A 2018 fire at Clairton Coke Works (above, via TribLIVE) knocked out pollution control systems, resulting in months of illegal air emissions.

PITTSBURGH—A disastrous explosion and fire knocked out essential air pollution control systems at U.S. Steel’s sprawling Clairton Coke Works, resulting in months of illegally high emissions (see story on page 1). And a class action securities fraud lawsuit filed against the company by its shareholders this past April suggests this disaster was no “accident.”

According to that lawsuit, U.S. Steel responded to revenue losses by implementing a new plan, called the “Carnegie Way,” purportedly designed to change the company’s direction. The plan promised employee engagement, proactive maintenance, and improved operations.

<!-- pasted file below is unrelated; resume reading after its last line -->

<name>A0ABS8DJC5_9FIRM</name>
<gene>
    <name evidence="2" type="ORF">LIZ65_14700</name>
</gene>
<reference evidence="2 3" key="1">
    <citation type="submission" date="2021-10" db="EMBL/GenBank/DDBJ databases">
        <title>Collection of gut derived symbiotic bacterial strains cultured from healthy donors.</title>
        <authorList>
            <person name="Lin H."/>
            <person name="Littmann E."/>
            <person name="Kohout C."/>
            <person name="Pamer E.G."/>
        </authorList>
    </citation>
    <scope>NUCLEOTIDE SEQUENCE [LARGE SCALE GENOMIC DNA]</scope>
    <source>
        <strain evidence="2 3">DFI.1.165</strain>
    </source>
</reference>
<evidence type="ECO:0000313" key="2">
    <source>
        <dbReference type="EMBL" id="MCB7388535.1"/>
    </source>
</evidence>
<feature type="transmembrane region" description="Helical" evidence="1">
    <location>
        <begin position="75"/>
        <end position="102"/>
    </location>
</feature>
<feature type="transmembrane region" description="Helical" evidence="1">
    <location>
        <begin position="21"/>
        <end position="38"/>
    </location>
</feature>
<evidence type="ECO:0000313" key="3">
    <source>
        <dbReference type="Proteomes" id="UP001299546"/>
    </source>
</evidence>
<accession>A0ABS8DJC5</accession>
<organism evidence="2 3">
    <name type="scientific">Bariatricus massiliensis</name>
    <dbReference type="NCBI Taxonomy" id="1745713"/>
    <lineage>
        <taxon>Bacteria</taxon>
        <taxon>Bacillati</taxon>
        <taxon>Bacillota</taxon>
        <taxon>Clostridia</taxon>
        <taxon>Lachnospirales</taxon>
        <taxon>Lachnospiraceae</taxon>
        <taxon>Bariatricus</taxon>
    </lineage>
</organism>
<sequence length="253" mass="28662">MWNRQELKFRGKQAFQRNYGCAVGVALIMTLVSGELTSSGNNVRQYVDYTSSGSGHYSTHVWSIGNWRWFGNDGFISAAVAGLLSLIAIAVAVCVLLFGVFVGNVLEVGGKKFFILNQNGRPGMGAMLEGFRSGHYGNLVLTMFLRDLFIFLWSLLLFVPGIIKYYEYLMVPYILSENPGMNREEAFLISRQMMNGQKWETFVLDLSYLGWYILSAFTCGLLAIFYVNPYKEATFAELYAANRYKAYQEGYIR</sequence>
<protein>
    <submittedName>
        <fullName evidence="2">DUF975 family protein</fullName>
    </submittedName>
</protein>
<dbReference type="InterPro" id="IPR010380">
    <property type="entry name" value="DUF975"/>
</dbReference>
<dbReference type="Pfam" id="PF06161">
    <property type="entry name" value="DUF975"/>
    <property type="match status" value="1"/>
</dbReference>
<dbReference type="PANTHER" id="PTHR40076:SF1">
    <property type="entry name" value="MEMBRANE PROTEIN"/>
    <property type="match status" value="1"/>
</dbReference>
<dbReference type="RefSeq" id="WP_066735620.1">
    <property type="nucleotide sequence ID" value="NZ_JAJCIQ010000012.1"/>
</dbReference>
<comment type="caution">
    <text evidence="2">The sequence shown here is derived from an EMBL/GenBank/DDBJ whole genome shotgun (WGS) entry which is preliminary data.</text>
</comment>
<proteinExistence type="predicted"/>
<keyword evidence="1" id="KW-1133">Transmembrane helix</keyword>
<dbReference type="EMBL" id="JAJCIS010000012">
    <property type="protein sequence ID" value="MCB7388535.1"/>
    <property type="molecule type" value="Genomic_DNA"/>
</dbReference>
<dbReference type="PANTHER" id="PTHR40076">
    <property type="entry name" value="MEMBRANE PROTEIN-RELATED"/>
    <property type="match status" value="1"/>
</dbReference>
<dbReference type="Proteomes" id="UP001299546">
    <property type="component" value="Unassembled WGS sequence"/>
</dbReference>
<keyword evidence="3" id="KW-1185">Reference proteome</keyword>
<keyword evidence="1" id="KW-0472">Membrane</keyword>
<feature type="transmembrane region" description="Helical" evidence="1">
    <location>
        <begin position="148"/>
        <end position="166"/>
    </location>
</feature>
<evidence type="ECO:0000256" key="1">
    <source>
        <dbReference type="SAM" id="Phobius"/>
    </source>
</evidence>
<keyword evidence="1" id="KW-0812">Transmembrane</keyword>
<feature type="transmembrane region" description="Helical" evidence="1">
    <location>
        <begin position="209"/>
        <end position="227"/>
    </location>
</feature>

But in reality, U.S. Steel shareholders allege, the Carnegie Way was nothing more than a “sham”: The plan cut costs to the bare minimum, delayed essential repairs, and replaced veteran workers with cheaper, less trained ones while company executives artificially padded the short-term bottom line to inflate the value of their stock. With the stock price inflated, the suit alleges, the executives dumped their own shares while normal shareholders were left holding the bag.